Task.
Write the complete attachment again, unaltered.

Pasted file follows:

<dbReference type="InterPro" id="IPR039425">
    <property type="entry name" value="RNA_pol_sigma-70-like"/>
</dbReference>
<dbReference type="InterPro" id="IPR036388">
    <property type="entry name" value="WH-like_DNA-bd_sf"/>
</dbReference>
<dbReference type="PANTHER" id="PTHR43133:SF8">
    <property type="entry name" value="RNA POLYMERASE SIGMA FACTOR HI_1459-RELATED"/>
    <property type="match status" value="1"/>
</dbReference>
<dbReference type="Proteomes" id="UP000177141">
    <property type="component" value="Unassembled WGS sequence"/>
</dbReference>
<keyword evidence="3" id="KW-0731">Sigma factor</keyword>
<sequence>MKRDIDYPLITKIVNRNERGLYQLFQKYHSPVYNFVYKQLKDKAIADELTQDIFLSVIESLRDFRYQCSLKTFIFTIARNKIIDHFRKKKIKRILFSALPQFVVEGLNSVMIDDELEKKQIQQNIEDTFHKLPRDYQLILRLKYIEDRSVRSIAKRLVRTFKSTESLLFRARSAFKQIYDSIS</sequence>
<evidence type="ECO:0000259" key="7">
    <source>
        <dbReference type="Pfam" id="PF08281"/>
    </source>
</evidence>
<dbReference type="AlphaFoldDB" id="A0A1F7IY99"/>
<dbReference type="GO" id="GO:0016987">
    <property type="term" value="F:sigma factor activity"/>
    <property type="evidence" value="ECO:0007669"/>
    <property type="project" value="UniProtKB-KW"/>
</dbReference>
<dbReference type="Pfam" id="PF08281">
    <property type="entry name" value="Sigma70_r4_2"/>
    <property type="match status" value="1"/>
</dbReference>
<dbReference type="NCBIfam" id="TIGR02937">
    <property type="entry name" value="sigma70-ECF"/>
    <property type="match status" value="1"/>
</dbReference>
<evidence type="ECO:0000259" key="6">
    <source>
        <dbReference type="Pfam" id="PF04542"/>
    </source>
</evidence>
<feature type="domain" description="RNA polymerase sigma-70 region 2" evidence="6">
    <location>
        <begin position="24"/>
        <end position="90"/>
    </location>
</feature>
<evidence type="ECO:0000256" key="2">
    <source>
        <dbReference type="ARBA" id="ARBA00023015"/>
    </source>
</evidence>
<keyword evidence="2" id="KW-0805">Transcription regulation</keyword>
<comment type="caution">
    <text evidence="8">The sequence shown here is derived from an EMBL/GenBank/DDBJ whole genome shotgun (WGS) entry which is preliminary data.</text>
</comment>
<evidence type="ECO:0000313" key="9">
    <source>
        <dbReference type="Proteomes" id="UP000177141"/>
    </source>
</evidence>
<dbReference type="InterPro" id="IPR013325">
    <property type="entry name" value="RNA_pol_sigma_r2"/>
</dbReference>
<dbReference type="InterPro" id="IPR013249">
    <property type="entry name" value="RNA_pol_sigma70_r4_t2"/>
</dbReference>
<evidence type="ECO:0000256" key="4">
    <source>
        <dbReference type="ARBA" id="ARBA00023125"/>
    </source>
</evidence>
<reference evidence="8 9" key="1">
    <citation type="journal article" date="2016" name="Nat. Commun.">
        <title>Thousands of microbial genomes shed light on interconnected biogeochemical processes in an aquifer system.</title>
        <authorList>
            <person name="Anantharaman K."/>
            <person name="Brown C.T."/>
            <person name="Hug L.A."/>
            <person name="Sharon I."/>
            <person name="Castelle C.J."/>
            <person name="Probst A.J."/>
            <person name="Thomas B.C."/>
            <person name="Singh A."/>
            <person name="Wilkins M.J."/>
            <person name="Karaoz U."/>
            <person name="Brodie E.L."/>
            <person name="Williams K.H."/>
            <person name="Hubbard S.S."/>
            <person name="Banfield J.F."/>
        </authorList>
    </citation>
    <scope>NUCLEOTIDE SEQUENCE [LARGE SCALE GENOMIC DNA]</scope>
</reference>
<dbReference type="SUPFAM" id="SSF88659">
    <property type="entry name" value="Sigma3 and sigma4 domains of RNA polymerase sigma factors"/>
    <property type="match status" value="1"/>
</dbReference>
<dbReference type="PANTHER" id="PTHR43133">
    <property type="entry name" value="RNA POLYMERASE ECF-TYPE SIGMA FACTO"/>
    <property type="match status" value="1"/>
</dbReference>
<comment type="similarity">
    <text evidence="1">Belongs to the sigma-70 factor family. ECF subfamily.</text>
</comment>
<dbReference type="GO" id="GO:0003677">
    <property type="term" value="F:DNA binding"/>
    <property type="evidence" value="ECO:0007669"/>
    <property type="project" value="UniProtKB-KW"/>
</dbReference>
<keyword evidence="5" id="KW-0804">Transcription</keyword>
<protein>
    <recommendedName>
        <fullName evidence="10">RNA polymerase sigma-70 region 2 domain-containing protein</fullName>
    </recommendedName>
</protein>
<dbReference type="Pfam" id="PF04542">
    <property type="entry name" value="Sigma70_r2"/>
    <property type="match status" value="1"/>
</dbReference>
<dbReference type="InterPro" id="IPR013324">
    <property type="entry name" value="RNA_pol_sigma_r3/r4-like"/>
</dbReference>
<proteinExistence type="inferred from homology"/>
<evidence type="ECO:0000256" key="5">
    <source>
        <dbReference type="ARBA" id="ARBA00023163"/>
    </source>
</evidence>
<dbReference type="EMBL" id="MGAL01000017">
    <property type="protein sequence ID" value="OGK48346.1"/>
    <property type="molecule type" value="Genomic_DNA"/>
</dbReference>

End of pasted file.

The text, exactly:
<dbReference type="InterPro" id="IPR039425">
    <property type="entry name" value="RNA_pol_sigma-70-like"/>
</dbReference>
<dbReference type="InterPro" id="IPR036388">
    <property type="entry name" value="WH-like_DNA-bd_sf"/>
</dbReference>
<dbReference type="PANTHER" id="PTHR43133:SF8">
    <property type="entry name" value="RNA POLYMERASE SIGMA FACTOR HI_1459-RELATED"/>
    <property type="match status" value="1"/>
</dbReference>
<dbReference type="Proteomes" id="UP000177141">
    <property type="component" value="Unassembled WGS sequence"/>
</dbReference>
<keyword evidence="3" id="KW-0731">Sigma factor</keyword>
<sequence>MKRDIDYPLITKIVNRNERGLYQLFQKYHSPVYNFVYKQLKDKAIADELTQDIFLSVIESLRDFRYQCSLKTFIFTIARNKIIDHFRKKKIKRILFSALPQFVVEGLNSVMIDDELEKKQIQQNIEDTFHKLPRDYQLILRLKYIEDRSVRSIAKRLVRTFKSTESLLFRARSAFKQIYDSIS</sequence>
<evidence type="ECO:0000259" key="7">
    <source>
        <dbReference type="Pfam" id="PF08281"/>
    </source>
</evidence>
<dbReference type="AlphaFoldDB" id="A0A1F7IY99"/>
<dbReference type="GO" id="GO:0016987">
    <property type="term" value="F:sigma factor activity"/>
    <property type="evidence" value="ECO:0007669"/>
    <property type="project" value="UniProtKB-KW"/>
</dbReference>
<dbReference type="Pfam" id="PF08281">
    <property type="entry name" value="Sigma70_r4_2"/>
    <property type="match status" value="1"/>
</dbReference>
<dbReference type="NCBIfam" id="TIGR02937">
    <property type="entry name" value="sigma70-ECF"/>
    <property type="match status" value="1"/>
</dbReference>
<evidence type="ECO:0000259" key="6">
    <source>
        <dbReference type="Pfam" id="PF04542"/>
    </source>
</evidence>
<feature type="domain" description="RNA polymerase sigma-70 region 2" evidence="6">
    <location>
        <begin position="24"/>
        <end position="90"/>
    </location>
</feature>
<evidence type="ECO:0000256" key="2">
    <source>
        <dbReference type="ARBA" id="ARBA00023015"/>
    </source>
</evidence>
<keyword evidence="2" id="KW-0805">Transcription regulation</keyword>
<comment type="caution">
    <text evidence="8">The sequence shown here is derived from an EMBL/GenBank/DDBJ whole genome shotgun (WGS) entry which is preliminary data.</text>
</comment>
<evidence type="ECO:0000313" key="9">
    <source>
        <dbReference type="Proteomes" id="UP000177141"/>
    </source>
</evidence>
<dbReference type="InterPro" id="IPR013325">
    <property type="entry name" value="RNA_pol_sigma_r2"/>
</dbReference>
<dbReference type="InterPro" id="IPR013249">
    <property type="entry name" value="RNA_pol_sigma70_r4_t2"/>
</dbReference>
<evidence type="ECO:0000256" key="4">
    <source>
        <dbReference type="ARBA" id="ARBA00023125"/>
    </source>
</evidence>
<reference evidence="8 9" key="1">
    <citation type="journal article" date="2016" name="Nat. Commun.">
        <title>Thousands of microbial genomes shed light on interconnected biogeochemical processes in an aquifer system.</title>
        <authorList>
            <person name="Anantharaman K."/>
            <person name="Brown C.T."/>
            <person name="Hug L.A."/>
            <person name="Sharon I."/>
            <person name="Castelle C.J."/>
            <person name="Probst A.J."/>
            <person name="Thomas B.C."/>
            <person name="Singh A."/>
            <person name="Wilkins M.J."/>
            <person name="Karaoz U."/>
            <person name="Brodie E.L."/>
            <person name="Williams K.H."/>
            <person name="Hubbard S.S."/>
            <person name="Banfield J.F."/>
        </authorList>
    </citation>
    <scope>NUCLEOTIDE SEQUENCE [LARGE SCALE GENOMIC DNA]</scope>
</reference>
<dbReference type="SUPFAM" id="SSF88659">
    <property type="entry name" value="Sigma3 and sigma4 domains of RNA polymerase sigma factors"/>
    <property type="match status" value="1"/>
</dbReference>
<dbReference type="PANTHER" id="PTHR43133">
    <property type="entry name" value="RNA POLYMERASE ECF-TYPE SIGMA FACTO"/>
    <property type="match status" value="1"/>
</dbReference>
<comment type="similarity">
    <text evidence="1">Belongs to the sigma-70 factor family. ECF subfamily.</text>
</comment>
<dbReference type="GO" id="GO:0003677">
    <property type="term" value="F:DNA binding"/>
    <property type="evidence" value="ECO:0007669"/>
    <property type="project" value="UniProtKB-KW"/>
</dbReference>
<keyword evidence="5" id="KW-0804">Transcription</keyword>
<protein>
    <recommendedName>
        <fullName evidence="10">RNA polymerase sigma-70 region 2 domain-containing protein</fullName>
    </recommendedName>
</protein>
<dbReference type="Pfam" id="PF04542">
    <property type="entry name" value="Sigma70_r2"/>
    <property type="match status" value="1"/>
</dbReference>
<dbReference type="InterPro" id="IPR013324">
    <property type="entry name" value="RNA_pol_sigma_r3/r4-like"/>
</dbReference>
<proteinExistence type="inferred from homology"/>
<evidence type="ECO:0000256" key="5">
    <source>
        <dbReference type="ARBA" id="ARBA00023163"/>
    </source>
</evidence>
<dbReference type="EMBL" id="MGAL01000017">
    <property type="protein sequence ID" value="OGK48346.1"/>
    <property type="molecule type" value="Genomic_DNA"/>
</dbReference>